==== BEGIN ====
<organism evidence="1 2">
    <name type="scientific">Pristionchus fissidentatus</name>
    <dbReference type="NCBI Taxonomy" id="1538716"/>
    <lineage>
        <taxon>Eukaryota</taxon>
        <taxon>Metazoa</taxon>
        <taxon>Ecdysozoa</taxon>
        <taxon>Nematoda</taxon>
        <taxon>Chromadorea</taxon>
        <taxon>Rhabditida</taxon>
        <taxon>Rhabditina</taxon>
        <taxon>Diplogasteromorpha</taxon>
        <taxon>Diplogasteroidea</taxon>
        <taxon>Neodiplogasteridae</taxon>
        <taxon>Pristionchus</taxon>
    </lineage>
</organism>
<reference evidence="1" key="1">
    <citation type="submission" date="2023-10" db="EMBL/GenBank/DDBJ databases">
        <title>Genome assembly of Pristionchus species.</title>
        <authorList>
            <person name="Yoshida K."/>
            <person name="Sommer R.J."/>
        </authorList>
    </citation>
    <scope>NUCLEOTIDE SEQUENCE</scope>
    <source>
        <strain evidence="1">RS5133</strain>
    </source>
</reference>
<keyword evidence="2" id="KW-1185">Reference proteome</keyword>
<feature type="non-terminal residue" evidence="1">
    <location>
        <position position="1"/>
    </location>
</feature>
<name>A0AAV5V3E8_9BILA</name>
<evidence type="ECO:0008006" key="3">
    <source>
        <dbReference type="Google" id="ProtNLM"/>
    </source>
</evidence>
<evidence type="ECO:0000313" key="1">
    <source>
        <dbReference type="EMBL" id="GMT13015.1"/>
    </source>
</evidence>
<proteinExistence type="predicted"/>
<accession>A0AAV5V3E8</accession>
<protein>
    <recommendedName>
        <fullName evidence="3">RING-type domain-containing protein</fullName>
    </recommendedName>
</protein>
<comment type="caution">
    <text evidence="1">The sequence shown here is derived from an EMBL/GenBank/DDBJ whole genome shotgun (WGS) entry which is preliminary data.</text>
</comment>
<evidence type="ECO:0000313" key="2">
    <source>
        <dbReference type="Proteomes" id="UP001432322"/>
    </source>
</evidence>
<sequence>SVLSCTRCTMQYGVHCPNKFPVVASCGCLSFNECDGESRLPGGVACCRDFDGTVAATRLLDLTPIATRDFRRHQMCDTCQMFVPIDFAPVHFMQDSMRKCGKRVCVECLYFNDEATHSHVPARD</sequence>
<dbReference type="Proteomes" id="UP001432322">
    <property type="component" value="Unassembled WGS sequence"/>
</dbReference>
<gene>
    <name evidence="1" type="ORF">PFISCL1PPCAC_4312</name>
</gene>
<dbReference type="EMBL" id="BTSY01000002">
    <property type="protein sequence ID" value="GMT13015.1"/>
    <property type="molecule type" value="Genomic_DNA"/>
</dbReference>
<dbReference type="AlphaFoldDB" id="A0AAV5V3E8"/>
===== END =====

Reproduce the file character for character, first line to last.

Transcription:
<organism evidence="1 2">
    <name type="scientific">Pristionchus fissidentatus</name>
    <dbReference type="NCBI Taxonomy" id="1538716"/>
    <lineage>
        <taxon>Eukaryota</taxon>
        <taxon>Metazoa</taxon>
        <taxon>Ecdysozoa</taxon>
        <taxon>Nematoda</taxon>
        <taxon>Chromadorea</taxon>
        <taxon>Rhabditida</taxon>
        <taxon>Rhabditina</taxon>
        <taxon>Diplogasteromorpha</taxon>
        <taxon>Diplogasteroidea</taxon>
        <taxon>Neodiplogasteridae</taxon>
        <taxon>Pristionchus</taxon>
    </lineage>
</organism>
<reference evidence="1" key="1">
    <citation type="submission" date="2023-10" db="EMBL/GenBank/DDBJ databases">
        <title>Genome assembly of Pristionchus species.</title>
        <authorList>
            <person name="Yoshida K."/>
            <person name="Sommer R.J."/>
        </authorList>
    </citation>
    <scope>NUCLEOTIDE SEQUENCE</scope>
    <source>
        <strain evidence="1">RS5133</strain>
    </source>
</reference>
<keyword evidence="2" id="KW-1185">Reference proteome</keyword>
<feature type="non-terminal residue" evidence="1">
    <location>
        <position position="1"/>
    </location>
</feature>
<name>A0AAV5V3E8_9BILA</name>
<evidence type="ECO:0008006" key="3">
    <source>
        <dbReference type="Google" id="ProtNLM"/>
    </source>
</evidence>
<evidence type="ECO:0000313" key="1">
    <source>
        <dbReference type="EMBL" id="GMT13015.1"/>
    </source>
</evidence>
<proteinExistence type="predicted"/>
<accession>A0AAV5V3E8</accession>
<protein>
    <recommendedName>
        <fullName evidence="3">RING-type domain-containing protein</fullName>
    </recommendedName>
</protein>
<comment type="caution">
    <text evidence="1">The sequence shown here is derived from an EMBL/GenBank/DDBJ whole genome shotgun (WGS) entry which is preliminary data.</text>
</comment>
<evidence type="ECO:0000313" key="2">
    <source>
        <dbReference type="Proteomes" id="UP001432322"/>
    </source>
</evidence>
<sequence>SVLSCTRCTMQYGVHCPNKFPVVASCGCLSFNECDGESRLPGGVACCRDFDGTVAATRLLDLTPIATRDFRRHQMCDTCQMFVPIDFAPVHFMQDSMRKCGKRVCVECLYFNDEATHSHVPARD</sequence>
<dbReference type="Proteomes" id="UP001432322">
    <property type="component" value="Unassembled WGS sequence"/>
</dbReference>
<gene>
    <name evidence="1" type="ORF">PFISCL1PPCAC_4312</name>
</gene>
<dbReference type="EMBL" id="BTSY01000002">
    <property type="protein sequence ID" value="GMT13015.1"/>
    <property type="molecule type" value="Genomic_DNA"/>
</dbReference>
<dbReference type="AlphaFoldDB" id="A0AAV5V3E8"/>